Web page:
Did you ever have a day that felt like a complete waste?  I’m beginning to get overwhelmed, and as a result, I’m shutting down: not working out, not getting much done.  Too much thinking, and not enough doing.  I’m feeling fatigued and headache-y for no reason, and it’s taking major effort to get anything on my to-do list to-done.

Get things down to get things doneDesperate times call for desperate measures.  When I am thinking too much, I need to do a brain dump on a pad of paper, and write down every little thing that keeps popping up, even to the point of keeping it on my nightstand and jotting things down as they come to me in the middle of the night.  This is part of the Getting Things Done philosophy that I use, albeit on an irregular basis.  Once everything gets “dumped”, it needs to be organized into things that I can do something about, and things I can’t.  If I can’t do anything about it, at least it’s on paper and not circling my brain anymore.  If I can do something about it, it joins my to-do list.  For smaller tasks like housework, I can use the Pomodoro technique to get myself in gear, and the calendar works for larger to-do items – deadlines have always worked for me.

A day off (for organizational purposes, of course) and a massage (purely for the headache-y, fatigue-y feeling) may also be in order.

I don’t have time to be in a funk!

What’s Working

I talk about a lot of stuff that I’m going to do, but I don’t always get back to you and let you know what’s working, so…

  • The cold oatmeal in a jar?  That’s been working!  Like clockwork.  Except just in the last week or so, I’ve been getting a little sick of it, so I’m going to switch up some flavors.
  • The 6-Shelf Sweater Sorter!  The Boy actually filled it himself this past weekend and was proud of himself for doing so.  And the best part is that he is wearing every pair of his pants now, not the same pair every day.  Success!  It also keeps me on track with making sure the laundry gets done so it can be filled.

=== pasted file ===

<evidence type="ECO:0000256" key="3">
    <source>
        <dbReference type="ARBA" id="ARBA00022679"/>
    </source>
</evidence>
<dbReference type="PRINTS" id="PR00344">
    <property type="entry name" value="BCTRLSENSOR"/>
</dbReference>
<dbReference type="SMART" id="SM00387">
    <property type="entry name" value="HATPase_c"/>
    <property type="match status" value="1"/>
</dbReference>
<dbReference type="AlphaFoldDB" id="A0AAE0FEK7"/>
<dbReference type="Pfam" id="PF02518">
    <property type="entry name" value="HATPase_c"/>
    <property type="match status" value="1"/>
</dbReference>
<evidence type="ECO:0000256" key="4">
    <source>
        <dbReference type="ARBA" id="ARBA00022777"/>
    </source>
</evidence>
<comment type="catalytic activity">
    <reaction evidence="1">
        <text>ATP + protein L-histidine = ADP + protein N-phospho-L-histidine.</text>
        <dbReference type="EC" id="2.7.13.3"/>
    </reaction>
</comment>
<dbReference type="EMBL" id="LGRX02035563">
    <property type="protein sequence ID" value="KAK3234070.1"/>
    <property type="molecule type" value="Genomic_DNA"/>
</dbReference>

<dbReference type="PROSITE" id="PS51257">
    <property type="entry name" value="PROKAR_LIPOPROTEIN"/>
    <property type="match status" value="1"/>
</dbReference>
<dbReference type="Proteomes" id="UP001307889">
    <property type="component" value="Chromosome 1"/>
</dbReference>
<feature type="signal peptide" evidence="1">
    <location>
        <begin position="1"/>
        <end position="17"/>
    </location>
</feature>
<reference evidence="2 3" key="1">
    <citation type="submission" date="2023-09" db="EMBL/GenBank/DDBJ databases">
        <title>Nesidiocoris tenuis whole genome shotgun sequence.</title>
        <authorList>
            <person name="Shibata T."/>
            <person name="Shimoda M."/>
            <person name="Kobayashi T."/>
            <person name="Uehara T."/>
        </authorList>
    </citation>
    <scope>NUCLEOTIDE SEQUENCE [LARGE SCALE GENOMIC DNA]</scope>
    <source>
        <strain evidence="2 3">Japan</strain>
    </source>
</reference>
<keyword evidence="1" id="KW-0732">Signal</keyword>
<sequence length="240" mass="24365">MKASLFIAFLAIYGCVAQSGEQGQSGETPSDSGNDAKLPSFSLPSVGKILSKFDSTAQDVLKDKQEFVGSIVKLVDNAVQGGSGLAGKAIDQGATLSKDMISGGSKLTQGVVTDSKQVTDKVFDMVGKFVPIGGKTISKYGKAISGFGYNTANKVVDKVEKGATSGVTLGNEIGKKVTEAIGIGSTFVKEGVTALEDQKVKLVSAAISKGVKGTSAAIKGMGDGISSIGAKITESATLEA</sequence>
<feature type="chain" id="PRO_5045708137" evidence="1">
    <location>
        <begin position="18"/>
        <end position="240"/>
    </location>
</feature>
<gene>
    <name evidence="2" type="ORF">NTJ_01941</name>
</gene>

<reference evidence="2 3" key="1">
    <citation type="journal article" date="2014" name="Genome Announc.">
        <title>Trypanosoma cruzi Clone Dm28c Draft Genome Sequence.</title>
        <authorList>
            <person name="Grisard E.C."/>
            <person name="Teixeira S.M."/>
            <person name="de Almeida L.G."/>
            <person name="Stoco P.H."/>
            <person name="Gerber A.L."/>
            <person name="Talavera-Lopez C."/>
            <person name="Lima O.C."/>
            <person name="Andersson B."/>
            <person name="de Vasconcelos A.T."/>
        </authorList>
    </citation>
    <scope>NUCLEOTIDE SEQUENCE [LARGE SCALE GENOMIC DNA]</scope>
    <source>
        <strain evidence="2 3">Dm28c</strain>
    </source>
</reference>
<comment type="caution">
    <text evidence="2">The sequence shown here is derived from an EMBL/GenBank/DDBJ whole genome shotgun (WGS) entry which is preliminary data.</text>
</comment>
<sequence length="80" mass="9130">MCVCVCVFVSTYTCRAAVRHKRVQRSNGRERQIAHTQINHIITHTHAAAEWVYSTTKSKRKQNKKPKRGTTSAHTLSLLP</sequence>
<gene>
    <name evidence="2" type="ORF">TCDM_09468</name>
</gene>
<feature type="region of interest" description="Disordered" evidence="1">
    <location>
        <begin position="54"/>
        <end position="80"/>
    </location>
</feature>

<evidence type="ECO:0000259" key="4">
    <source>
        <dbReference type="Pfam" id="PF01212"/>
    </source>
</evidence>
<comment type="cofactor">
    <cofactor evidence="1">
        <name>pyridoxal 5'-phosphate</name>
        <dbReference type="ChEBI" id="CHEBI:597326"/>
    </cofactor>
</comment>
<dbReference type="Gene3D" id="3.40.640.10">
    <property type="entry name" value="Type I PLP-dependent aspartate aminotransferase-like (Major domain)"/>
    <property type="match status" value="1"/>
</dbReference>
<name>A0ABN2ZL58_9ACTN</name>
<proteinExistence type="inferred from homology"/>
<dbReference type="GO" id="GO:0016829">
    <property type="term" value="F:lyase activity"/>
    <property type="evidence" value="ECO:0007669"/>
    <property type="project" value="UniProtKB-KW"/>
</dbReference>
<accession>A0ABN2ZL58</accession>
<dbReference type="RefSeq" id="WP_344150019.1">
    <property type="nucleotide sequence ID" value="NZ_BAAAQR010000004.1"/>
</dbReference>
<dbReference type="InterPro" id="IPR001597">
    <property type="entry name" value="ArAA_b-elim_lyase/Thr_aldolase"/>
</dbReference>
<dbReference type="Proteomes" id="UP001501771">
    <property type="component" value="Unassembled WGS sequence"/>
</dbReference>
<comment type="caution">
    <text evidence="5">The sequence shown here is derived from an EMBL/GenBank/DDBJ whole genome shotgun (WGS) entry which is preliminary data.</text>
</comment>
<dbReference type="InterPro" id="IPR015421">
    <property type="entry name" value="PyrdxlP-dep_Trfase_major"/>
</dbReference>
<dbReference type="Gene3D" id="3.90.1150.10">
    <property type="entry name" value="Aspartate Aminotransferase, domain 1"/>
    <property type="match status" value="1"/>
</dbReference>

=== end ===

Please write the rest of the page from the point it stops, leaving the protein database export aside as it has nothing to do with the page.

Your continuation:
• It’s early days yet, but the Magnetic Menu Planner is working SO well!  It helps with making the grocery list, and reminding me what’s planned (and what needs to be defrosted, etc.).  I have been cooking like a fiend, and loving it.  I’m even freezing leftovers and reducing waste.

Another success I’ve had recently is with chores.  I have written about allowance, and not basing it on chores before, but saw this post about how to make a visual chart for kids, and allowing them to have input.  I implemented only the chart of what gets done each day, and The Boy is actually doing chores (like wiping the kitchen counter, and picking up his things)!  The best part?  We haven’t even talked about allowance – he’s doing it because I need him to help out (and I need to teach him basic living skills).  You can’t get any better than that.

Build upon success

Take a minute and think about what’s working for you lately.  Let us know how it’s going in the comments below.

Snow Day – The Boy = Toy Purge!

Today was a snow day for me, and not for The Boy. (Picture me grinning and laughing maniacally, and rubbing my hands together with glee.)  Time to tackle The Boy’s room.

The Boy is a collector, and as I’ve said before, like lots of kids with autism, just won’t give anything up.  Not for the poor kids with no toys, not for money, not for anything!  “Mine, mine, all mine!” he must be chanting in his brain.  But like the old lesson with the petri dish from school, if everything continues to grow, you run out of space.